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This is discussion archived from a time before the current discussion method was installed.

Big T: I moved the last part of the following here, because I'm not quite sure what the original author meant, and we can't very well discuss it on the main page.

  • Hugh Laurie as Dr. Gregory House. When he auditioned for the part, his accent was disguised so well one of the producers of the series thought he was American. Maybe it had to do something with the fact that his faux-American voice sounds really, really creepy and ominous.
    • This editor is awfully curious as to what happened since that audition.

So are you saying that Laurie's American accent is horrible? Because that is far from a foregone conclusion, and really needs to be discussed rather than assumed. For my own part, I think it sounds like typical American gravely voice, as exemplified by ThatMovieTrailerGuy.

(later) Don't think I don't get the snark. It's cool that you don't like it, but I'm not a big fan of this editor comments, anyways. I still think discussion would be a good idea before you put it back. (I'll reword it if you don't feel like it/can't.)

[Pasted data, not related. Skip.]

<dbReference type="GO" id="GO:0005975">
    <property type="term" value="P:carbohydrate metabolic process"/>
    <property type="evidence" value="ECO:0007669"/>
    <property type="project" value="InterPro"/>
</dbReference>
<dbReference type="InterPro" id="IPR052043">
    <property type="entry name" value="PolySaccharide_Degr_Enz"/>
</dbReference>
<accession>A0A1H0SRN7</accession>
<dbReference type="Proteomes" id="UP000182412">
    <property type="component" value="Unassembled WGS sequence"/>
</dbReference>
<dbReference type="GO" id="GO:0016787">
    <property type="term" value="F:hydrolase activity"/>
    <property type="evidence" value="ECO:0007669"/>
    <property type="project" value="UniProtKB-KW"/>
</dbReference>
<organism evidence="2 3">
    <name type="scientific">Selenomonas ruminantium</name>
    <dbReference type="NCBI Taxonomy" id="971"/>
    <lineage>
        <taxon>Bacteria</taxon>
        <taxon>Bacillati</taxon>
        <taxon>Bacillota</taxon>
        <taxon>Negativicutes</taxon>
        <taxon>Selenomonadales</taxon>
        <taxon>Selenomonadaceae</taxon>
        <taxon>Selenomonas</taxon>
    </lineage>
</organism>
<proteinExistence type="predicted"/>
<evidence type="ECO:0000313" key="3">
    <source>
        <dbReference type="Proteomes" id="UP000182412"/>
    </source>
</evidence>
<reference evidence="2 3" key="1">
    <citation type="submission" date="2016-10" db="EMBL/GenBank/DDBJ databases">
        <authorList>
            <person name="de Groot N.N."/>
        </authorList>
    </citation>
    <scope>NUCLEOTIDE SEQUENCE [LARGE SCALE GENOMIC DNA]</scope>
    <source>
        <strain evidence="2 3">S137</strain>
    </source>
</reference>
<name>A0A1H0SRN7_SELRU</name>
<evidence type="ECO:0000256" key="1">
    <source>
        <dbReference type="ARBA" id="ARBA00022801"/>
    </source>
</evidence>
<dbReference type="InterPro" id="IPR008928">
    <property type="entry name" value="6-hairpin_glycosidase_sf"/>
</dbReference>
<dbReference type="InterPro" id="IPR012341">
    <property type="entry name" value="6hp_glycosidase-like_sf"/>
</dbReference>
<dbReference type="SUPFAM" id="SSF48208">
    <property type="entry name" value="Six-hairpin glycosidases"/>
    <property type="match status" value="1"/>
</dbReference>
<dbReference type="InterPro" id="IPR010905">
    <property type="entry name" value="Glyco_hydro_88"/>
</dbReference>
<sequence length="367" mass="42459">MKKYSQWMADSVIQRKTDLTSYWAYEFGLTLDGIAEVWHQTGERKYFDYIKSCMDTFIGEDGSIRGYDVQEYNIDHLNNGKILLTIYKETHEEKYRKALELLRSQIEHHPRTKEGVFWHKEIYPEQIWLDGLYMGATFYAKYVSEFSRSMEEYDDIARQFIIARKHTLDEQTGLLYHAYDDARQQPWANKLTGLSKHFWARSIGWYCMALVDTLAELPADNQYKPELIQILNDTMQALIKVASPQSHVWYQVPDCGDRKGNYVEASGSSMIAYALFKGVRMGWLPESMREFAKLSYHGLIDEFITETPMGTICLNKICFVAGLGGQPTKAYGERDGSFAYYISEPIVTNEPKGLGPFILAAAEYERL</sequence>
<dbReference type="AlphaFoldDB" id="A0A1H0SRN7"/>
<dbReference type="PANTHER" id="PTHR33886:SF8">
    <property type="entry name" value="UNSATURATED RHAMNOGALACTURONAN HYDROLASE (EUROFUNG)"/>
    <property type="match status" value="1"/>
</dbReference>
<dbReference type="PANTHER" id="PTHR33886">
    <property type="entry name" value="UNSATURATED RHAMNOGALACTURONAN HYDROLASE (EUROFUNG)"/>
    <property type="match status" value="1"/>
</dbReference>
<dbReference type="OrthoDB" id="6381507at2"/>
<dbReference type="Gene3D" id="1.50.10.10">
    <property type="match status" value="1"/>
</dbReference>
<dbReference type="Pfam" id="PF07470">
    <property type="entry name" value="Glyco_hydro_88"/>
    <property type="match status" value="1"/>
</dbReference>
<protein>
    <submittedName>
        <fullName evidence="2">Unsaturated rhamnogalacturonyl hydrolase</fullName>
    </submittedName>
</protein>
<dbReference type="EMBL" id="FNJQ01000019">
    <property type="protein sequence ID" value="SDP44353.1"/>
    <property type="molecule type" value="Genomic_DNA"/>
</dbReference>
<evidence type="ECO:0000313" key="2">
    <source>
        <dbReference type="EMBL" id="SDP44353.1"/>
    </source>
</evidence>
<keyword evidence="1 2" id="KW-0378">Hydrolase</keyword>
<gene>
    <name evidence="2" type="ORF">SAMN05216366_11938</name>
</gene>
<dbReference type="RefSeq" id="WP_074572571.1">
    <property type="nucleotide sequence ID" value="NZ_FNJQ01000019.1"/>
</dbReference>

Arakhor: Why on earth put a quote at the top of the page, if part of it is then spoilered??

Freezair For A Limited Time: Because it's funny, I think.

Incidentally, the Christian Bale example makes me laugh far more than it should. Bale used almost the same voice as his Batman voice in playing Howl from Howl's Moving Castle—a very neutral one. The irony is that, in the original book, Howl is Welsh.

Someone who refers to the U.S. as 'the States' is always (and it's emphasized, always) not an American? Is that supposed to be a joke? Because it certainly isn't accurate. Overseas (American) military personnel, their families, and others who have traveled overseas commonly refer to the U.S. as 'the States', and I've met several Brits/Australians who are not familiar with the nickname at all. If it is intended as humor, it doesn't come across very well.